Food rich in carbohydrates should be eaten at regular intervals throughout the day.
- ‘Scroggin’, a favourite of many bushwalkers and ski tourers, is a home-made mixture of nuts and dried fruits with chocolate and other sweets added. Trail mix is a commercially available alternative.
- Nut and muesli bars, nuts, energy bars, chocolate, sesame snaps, lollies and sweet biscuits are some other snack options.
- Some fresh foods, e.g. carrots, snow peas, capsicum can be taken on shorter trips.
- On longer trips any fresh food should be eaten in the first few days, particularly in summer. It is also heavier than dehydrated or freeze-dried food.
- Smoked continental meats e.g. salami, cabana and ham spek, last quite well and keep better if packed in cloth rather than plastic to prevent the meat sweating.
- Processed cheeses in foil or natural cheese in wax keep better than most plastic-wrapped varieties.
- Margarine is preferable to butter which can go rancid, but must be carried in a leak-proof container in case it melts.
- For short trips of a night or two, carrying some spare food, e.g. quick noodles, nuts or snack bars, is sufficient.
- On extended trips, it is wise to carry at least a day’s extra food e.g. a couple of muesli bars for breakfast, some biscuits, jerky, nuts, cheese and chocolate for lunch and quick noodles and dehydrated vegetables for dinner.
- Consider taking meals that don’t require cooking as additional emergency food.
Food for extended trips
On trips of one week or longer, thorough meal planning is required to provide a well-balanced diet that will maintain good physical condition, with enough variety to boost morale and retain interest.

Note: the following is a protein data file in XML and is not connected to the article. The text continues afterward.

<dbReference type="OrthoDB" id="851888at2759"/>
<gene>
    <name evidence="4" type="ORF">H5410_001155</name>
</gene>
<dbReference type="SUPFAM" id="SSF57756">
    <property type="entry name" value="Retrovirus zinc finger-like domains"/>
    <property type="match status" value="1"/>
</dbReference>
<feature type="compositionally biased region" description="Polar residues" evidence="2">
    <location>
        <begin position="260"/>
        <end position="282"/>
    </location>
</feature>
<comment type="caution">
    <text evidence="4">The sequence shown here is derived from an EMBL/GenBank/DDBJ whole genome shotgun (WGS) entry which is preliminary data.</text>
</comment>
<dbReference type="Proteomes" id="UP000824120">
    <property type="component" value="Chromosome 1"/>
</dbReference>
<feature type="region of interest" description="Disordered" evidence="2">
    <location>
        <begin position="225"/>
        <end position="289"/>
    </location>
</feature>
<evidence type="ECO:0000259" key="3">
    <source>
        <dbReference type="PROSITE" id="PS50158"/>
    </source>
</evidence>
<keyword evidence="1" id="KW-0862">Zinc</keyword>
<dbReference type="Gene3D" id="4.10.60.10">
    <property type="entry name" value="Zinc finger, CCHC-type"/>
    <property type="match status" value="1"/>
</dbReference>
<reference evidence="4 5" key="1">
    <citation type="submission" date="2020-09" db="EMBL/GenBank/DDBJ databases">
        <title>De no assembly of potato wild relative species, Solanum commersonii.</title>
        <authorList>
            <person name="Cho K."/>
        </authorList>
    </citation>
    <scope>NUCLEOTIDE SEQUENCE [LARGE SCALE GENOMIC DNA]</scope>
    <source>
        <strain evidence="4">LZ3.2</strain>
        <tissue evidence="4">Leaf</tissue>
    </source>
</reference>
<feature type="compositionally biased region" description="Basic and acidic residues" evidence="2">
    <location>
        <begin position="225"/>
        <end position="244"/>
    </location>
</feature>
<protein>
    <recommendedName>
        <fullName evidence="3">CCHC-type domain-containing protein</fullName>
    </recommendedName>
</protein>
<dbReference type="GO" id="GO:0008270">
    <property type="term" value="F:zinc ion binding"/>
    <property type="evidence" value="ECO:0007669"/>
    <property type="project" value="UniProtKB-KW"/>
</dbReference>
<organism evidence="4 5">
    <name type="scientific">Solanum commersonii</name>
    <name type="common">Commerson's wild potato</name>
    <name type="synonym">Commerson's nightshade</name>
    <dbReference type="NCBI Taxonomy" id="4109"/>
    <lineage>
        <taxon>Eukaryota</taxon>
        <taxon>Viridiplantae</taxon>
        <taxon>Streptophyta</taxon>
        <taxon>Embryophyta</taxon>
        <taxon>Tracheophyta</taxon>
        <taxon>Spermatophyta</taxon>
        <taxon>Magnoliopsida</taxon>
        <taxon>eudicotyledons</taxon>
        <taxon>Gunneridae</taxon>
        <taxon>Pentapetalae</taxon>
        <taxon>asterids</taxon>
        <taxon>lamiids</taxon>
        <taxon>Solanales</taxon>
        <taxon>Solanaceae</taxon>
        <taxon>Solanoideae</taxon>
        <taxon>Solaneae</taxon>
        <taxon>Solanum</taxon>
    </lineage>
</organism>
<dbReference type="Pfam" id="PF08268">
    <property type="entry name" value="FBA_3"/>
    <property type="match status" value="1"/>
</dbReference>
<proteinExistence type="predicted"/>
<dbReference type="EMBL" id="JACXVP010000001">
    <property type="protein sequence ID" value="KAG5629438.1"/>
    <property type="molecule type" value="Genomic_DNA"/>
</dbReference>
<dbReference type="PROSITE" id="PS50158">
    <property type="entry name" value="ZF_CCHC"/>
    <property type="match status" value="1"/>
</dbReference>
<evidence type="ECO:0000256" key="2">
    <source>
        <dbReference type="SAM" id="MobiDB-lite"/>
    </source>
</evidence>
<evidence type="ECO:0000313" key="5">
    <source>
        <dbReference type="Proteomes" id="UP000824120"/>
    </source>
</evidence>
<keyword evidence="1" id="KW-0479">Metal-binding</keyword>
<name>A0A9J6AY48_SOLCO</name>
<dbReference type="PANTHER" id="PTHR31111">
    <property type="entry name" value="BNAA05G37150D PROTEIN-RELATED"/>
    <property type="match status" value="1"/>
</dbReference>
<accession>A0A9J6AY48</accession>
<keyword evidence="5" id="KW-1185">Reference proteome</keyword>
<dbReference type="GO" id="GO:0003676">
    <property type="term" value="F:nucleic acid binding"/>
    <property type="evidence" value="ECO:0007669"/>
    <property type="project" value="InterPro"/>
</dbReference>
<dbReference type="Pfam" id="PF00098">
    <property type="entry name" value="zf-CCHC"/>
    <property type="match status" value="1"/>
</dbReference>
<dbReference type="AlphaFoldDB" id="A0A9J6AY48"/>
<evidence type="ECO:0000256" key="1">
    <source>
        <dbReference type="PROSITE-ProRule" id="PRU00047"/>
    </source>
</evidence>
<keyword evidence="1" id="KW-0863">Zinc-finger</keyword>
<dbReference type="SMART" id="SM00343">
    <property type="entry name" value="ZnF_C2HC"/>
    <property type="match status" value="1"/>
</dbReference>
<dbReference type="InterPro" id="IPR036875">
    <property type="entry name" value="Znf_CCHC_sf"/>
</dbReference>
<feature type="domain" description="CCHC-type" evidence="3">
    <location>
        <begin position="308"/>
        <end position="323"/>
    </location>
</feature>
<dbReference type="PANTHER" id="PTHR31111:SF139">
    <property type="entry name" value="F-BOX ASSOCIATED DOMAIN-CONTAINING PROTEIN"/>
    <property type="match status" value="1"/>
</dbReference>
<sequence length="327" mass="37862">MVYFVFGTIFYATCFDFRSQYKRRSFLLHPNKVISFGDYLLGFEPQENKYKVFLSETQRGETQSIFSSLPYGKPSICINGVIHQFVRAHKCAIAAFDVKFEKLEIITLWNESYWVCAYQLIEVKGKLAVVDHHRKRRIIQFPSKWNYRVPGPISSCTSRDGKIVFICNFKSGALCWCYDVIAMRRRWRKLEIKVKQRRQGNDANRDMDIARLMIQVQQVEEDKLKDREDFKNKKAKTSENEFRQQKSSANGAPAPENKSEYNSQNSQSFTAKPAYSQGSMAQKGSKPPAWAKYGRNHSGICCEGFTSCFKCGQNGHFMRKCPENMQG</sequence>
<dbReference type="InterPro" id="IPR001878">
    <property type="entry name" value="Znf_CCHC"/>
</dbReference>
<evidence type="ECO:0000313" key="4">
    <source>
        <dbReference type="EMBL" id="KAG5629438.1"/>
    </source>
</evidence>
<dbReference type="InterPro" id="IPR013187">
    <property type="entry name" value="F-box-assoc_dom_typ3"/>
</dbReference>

- Plan for approximately 800-900 g of food per person per day. Those with a larger build or big appetites may require more.
- Measuring, labelling and packing each meal beforehand makes food preparation and rationing on the trip much easier.
- Food requirements for very long trips (e.g. more than three weeks) need to be planned very carefully as appetite usually increases from the sustained activity. Meals need to provide more sustenance as the trip progresses to avoid feeling hungry and substantially depleting body reserves.
- Supplementary vitamins and minerals may be necessary due to not eating fresh food. B group vitamins are important for energy release from carbohydrates, while vitamins C and E assist in providing resistance to stress and promoting tissue repair.
- Powder or tablets for electrolyte replacement drinks should be included, especially for trips in warmer weather.
Some foods can be safely repackaged to reduce volume and weight.and make it easier to ration.
- Remove excess packaging to reduce bulk, weight and rubbish.
- Put food into resealable reusable plastic bags to reduce the volume as each meal is eaten, making packing easier each day.
- Some foods can be pre-mixed e.g. muesli, powdered milk and dried fruit.
- Small bags should then be put into a bigger bag for added protection.
- Clearly label all bags with contents and the number of days it is planned to last, e.g. powdered milk, so it can more accurately be spread over the duration of the trip.